Always start with the title and cover page. At this stage, you only need to choose a brief and concise title for your research work and strictly follow the guidelines of the selected format.

The Abstract 

Make your abstract intriguing and easy to understand. Maintain brevity while being precise and detailed. Several publications (especially those in the medical domain) suggest dividing the abstract into separate, labeled sections for even more excellent readability. If your abstract is easy to understand, professors or editors will be more likely to give your work a second look or send it out for further assessment.


In this initial section of the primary paragraph, you should present the problem, any solutions that come to mind, and the primary restrictions. You should also specify your research objectives and your primary statement. 


Every research report should include a thorough Methods section (also called "Materials and Methods"). This section should give the reader enough information to determine the study's validity and reproducibility. Be sure to provide all the necessary details so that an educated reader may replicate the experiment. To mention previously published processes, however, utilize references and supplemental materials.  


Here you will lay out the main points or essential findings from your research. Use subheadings and suitable visuals like figures, graphs, tables, and images to make them easy to understand.  


This is the place to explain the significance of the findings to the audience. Include a discussion of the study's assumptions, goals, and methods and any relevant comparisons to other research. Outline all how your results and the study's limitations could be interpreted. Make sure your "grand statements" are backed by data. Also, don't throw out any new definitions or outcomes. Brush off any research that contradicts or differs from your conclusions.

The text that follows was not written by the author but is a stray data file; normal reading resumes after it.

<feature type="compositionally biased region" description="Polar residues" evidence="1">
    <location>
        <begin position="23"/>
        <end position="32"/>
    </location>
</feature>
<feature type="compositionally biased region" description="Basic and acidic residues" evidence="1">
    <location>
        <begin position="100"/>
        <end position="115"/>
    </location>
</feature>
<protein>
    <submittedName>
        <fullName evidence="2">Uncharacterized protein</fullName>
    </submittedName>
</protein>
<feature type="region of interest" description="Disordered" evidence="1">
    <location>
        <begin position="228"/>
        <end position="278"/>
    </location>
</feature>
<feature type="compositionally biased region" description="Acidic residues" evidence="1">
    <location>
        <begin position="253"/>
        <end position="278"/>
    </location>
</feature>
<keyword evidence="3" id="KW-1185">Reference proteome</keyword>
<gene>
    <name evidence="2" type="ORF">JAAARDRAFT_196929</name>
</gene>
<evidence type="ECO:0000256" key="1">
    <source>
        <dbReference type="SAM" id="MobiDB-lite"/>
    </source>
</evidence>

In the conclusion, reinstate your central statement, letting readers reconsider their opinion regarding the new facts presented. Remember that the conclusion is your last chance to impress the reader, so take time crafting it. 


Remember to give credit where credit is due: to the people who helped you write the work, those who provided resources, and everyone who provided feedback on the topic or helped with the English. Be sure to seek their permission and explain why they have been acknowledged. You must also properly credit all funders, including providing grant or reference numbers.
In addition, you should mention whether or not informed consent was obtained and whether or not your study had ethical approval if you have dealt with humans or animals. Please indicate if there are any financial or personal links that could potentially influence your impartiality in this study.  


Last but not least is the reference page. This page is imperative for the academic success of your research paper. List every source and reference according to your academic format. The list of references is your protection against plagiarism accusations, so check and recheck every source and citation multiple times. 

Check, Proofread and Submit Your Paper 

One last thing to do before turning in your work is to get feedback from coworkers. Check the journal's aims and scope to ensure your paper fits them. Make sure you've checked all the boxes in the writers' instructions. Verify if the referenced literature is fair. Have a native English speaker or editing service do a last- language check.
Once you and your co-authors thoroughly review and edit the article, please send it through an online submission system or e-mail. In addition to submitting your paper, please include a cover letter that assures all authors have given their okay for publication and underlines why the journal would be interested in your paper.  

Top Stories
Popular Stories

Stories from this Category
Recent Stories